When Yosuke, an African grey parrot, escaped from his cage near Tokyo, everyone thought he was lost – until he announced his name and address to the people who had found him

Resources
Picture of Yosuke.

Introduction Who’s ever lost a pet, perhaps for just a while?

[Take some stories]

It’s quite upsetting to lose a pet, and yet it can happen so easily. Dogs get suddenly frightened and run off. Cats get into difficulty and are sometimes injured away from home. Snakes get tangled up with radiators. Hamsters disappear behind the furniture. Budgies fly off through open windows. Elephants get stuck in the chimney. (No, forget that one.)

What you have to do, of course, is to try to take some precautions. Who knows some of the things you can do to keep your pet from getting lost? [Take some answers]

Yes, there are lots of things. You can make sure your dog is wearing a collar with his name and yours, and your address, and you can do the same for cats. Some people even have little implants like computer chips put painlessly under their pet’s skin, with information on them.

The best thing, though, is always to be careful. Always remember that your pet isn’t a human being. He or she is an animal and is always likely to do something unexpected, like dashing or flying off, even if you’re quite sure they wouldn’t do anything like that.

Of course, if you have a talking pet… Anyone here have a talking pet? A talking dog, perhaps, or a talking rabbit? No, what I mean, of course, is a bird that can say some words. Anyone want to tell us about their talking bird? [Take the stories]

I think that, if you have a talking pet, you can teach it to say where it lives, can’t you? It can say, [Put on a good parrot voice here] ‘Hello! I’m Joey. I live at 33, the High Street, Wigan. My email address is [email protected], Please take me home.’

That couldn’t happen, could it? Well it actually did – most of it, anyway, in Japan. Here’s the story.

Yosuke’s story
When the police in Nagareyama, near Tokyo, in Japan, found a parrot sitting on a fence, they knew he must be a lost pet. So they arrested him and took him to a local vet to be looked after. The vet was quite content to look after the parrot, but he knew the bird would obviously rather be at home. The trouble was, of course, that he had no way of knowing where the bird lived. I expect he kept an eye out for adverts in the paper, or for those little notices about lost pets, but there was nothing. So, the vet looked after the parrot carefully, hoping that something would turn up to solve the problem.

And then, of course, the parrot solved the problem himself. After quite a few days, when he was feeling comfortable with the vet, he suddenly started to talk, and the first thing he said was, ‘I’m Mr Yosuke Nakamura’.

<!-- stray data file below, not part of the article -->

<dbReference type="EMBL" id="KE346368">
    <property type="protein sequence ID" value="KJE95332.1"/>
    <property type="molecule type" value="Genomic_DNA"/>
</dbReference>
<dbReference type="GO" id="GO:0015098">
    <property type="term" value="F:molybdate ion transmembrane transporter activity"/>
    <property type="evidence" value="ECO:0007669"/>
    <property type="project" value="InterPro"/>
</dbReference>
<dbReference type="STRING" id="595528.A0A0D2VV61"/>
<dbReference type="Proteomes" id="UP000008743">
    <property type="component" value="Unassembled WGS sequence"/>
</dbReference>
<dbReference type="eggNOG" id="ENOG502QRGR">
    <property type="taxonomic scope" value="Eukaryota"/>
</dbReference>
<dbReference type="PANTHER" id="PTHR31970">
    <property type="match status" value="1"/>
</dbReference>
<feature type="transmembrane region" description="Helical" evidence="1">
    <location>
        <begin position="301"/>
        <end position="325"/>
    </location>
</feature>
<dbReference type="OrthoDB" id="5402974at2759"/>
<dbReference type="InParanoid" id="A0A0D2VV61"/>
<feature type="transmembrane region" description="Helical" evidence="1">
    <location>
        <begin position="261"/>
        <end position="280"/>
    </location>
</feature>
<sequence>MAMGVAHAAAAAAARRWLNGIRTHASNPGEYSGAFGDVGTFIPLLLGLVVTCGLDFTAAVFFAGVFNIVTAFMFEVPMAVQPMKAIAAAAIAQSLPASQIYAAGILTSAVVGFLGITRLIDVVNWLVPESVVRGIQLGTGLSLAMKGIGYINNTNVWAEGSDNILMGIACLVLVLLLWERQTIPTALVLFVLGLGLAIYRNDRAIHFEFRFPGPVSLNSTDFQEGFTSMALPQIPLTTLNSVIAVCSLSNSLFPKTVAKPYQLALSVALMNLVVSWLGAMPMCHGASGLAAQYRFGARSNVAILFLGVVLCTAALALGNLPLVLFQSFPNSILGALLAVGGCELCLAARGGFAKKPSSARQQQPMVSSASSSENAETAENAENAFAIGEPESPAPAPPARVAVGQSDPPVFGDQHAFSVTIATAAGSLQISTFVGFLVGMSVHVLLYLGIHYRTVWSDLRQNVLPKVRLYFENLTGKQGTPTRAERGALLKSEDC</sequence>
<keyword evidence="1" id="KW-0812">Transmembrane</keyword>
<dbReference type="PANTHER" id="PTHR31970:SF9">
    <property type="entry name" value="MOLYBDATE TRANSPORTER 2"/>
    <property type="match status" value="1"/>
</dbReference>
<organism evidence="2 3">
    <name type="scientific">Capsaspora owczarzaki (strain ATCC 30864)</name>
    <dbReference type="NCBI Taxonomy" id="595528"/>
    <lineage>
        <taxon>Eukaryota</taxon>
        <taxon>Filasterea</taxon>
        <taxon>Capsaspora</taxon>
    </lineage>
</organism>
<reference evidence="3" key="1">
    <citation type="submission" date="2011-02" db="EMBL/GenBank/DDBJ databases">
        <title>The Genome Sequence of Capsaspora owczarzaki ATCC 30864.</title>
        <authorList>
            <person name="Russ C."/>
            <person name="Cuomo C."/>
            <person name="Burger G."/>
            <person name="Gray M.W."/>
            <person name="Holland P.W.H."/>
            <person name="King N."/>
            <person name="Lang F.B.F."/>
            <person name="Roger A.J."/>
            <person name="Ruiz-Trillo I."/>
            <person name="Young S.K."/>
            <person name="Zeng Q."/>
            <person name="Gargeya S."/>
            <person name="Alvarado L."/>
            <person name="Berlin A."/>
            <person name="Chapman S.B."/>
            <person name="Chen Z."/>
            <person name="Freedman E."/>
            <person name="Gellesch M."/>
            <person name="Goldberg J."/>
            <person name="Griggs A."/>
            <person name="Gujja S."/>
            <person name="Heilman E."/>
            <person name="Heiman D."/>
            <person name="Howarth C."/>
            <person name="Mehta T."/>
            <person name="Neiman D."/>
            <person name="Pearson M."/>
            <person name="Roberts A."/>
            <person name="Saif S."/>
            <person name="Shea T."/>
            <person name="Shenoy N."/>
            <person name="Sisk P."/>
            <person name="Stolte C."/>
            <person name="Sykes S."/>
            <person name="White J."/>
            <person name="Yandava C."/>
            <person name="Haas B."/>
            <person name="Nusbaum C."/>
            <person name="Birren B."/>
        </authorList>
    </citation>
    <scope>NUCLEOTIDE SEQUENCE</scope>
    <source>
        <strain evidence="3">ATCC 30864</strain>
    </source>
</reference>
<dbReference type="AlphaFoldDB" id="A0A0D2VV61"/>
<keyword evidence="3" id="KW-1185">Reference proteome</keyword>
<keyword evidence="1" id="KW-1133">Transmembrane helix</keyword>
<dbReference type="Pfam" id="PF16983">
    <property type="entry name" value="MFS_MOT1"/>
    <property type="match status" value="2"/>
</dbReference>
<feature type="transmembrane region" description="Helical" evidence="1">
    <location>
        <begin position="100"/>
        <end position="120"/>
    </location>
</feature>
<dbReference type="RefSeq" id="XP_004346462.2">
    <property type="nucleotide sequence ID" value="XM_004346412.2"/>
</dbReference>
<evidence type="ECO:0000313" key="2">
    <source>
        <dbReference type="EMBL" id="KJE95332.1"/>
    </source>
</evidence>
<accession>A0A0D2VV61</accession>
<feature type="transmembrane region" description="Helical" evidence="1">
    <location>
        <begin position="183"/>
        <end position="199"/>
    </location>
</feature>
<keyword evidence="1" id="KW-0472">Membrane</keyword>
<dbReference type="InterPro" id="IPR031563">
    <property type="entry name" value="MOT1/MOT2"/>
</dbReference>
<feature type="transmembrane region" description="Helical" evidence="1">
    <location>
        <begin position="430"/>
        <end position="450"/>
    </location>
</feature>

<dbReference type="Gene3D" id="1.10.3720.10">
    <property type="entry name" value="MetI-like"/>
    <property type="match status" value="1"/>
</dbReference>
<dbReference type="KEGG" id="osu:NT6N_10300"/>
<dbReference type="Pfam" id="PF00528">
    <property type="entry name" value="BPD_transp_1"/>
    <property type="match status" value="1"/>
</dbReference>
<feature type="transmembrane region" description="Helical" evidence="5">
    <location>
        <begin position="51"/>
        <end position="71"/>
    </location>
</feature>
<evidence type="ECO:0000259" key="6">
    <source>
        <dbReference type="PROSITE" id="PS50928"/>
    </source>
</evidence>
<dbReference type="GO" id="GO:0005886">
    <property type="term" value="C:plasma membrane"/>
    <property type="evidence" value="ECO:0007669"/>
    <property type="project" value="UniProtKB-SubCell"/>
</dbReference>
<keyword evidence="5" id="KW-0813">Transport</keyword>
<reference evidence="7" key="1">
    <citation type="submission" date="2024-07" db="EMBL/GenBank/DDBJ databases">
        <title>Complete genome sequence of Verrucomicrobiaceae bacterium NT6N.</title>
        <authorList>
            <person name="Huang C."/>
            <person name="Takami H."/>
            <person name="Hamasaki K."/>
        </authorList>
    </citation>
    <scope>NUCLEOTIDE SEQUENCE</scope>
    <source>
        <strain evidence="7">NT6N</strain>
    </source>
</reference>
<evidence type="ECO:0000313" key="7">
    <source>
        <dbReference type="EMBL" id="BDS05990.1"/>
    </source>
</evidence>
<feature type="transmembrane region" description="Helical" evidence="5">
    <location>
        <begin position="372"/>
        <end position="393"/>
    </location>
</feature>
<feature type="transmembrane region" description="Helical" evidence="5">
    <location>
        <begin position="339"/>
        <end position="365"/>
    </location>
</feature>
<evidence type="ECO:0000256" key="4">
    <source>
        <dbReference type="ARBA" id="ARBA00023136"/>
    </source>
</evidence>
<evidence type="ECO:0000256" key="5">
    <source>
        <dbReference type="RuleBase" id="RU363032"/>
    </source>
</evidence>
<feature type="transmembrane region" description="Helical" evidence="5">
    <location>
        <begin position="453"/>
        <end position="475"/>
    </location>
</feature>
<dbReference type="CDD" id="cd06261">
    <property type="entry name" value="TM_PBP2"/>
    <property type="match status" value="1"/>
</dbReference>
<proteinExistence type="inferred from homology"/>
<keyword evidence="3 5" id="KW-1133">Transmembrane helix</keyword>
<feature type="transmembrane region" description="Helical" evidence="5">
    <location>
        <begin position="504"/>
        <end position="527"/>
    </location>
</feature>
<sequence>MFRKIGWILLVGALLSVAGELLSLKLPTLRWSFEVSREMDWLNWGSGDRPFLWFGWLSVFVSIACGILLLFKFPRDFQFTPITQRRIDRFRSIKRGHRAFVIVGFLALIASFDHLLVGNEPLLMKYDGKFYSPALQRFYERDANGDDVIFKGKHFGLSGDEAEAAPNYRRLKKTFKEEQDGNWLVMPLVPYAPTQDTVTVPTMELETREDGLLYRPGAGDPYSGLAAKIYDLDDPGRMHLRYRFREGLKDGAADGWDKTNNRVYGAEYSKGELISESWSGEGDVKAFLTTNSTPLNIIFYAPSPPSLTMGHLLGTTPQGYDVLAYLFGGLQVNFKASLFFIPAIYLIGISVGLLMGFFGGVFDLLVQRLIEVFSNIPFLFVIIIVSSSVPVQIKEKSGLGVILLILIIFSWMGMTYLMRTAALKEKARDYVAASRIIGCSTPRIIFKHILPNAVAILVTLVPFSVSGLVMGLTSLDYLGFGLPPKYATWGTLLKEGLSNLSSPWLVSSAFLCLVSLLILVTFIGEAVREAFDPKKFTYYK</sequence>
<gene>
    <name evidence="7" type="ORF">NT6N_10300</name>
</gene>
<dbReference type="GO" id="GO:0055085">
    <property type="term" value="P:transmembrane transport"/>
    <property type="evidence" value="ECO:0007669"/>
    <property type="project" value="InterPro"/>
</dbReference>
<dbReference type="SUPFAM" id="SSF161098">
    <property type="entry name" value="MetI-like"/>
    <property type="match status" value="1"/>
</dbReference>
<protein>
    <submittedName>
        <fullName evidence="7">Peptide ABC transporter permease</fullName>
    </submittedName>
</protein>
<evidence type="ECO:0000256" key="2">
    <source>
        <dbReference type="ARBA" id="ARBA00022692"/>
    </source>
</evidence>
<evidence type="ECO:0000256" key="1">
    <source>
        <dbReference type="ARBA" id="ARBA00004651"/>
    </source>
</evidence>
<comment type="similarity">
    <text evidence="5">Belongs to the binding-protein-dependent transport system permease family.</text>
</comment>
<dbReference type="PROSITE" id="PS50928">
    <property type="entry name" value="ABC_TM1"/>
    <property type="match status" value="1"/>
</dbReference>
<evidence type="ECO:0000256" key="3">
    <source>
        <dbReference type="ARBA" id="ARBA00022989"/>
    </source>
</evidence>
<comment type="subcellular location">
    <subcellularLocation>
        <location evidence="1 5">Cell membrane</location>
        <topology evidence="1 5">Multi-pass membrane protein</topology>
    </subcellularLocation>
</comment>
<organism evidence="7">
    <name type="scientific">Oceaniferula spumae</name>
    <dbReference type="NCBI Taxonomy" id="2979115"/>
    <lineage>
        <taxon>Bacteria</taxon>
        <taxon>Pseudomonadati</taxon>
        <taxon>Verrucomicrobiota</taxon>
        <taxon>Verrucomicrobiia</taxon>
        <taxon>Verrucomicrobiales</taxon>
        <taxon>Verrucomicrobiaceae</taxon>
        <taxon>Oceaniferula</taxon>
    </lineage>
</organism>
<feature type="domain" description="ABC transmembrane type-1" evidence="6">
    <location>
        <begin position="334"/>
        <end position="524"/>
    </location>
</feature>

Then he said his complete address, complete with house number, and everything.

And, of course, he really did live there, with a family called Nakamura, who were overjoyed to see him back. They were very proud of their parrot, and very thankful that they had thought of the idea of teaching him to say his address.

Conclusion
African grey parrots are some of the best talkers. But, as Yosuke proved, they often only talk when they feel like it.

The big question is, of course, do parrots really talk in the way that you and I do, using words that they understand? Or are they just making noises that imitate the sounds they have heard?

For a long time, everyone assumed that parrots didn’t understand what they were saying. We sometimes use the phrase ‘parrot fashion’ to decribe someone saying something that they’ve learned but don’t understand.

Some really clever work, with a very clever parrot, did a lot to show that, although parrots don’t chat quite like human beings, they are doing much more than just repeat words ‘parrot fashion’.

American animal psychologist, Irene Pepperberg, bought an African grey, in 1978, and set to work to find out just what he was capable of. She called her parrot Alex – because he was an Avian Learning Experiment – and she worked with him for many years, working out how to teach him, and doing experiments to show what he was capable of.

Eventually, by the early nineties, Alex had become the most famous parrot in the world. He could say the names of fifty different objects. He knew how to use the words ‘bigger’ and ‘smaller’ correctly, and had a lot of other skills. Alex died in 2007 and Dr Pepperberg was sure that he was still learning until the end of his life.

The stories of Yosuke and Alex tell us that we can’t ever take our pets for granted. If we treat them with respect, and teach them properly, they will reward us with their behaviour and their loyalty.

A prayer
Lord, we thank you for the animals that we take into our homes as pets. May we treat them well, and keep them safe, and never take them for granted.

Reflection
Your pet isn’t a toy. You need to give it time and attention. If you do, it will give you great pleasure and loyalty, in return.

Further information

This e-bulletin issue was first published in May 2008

About the author: Gerald Haigh

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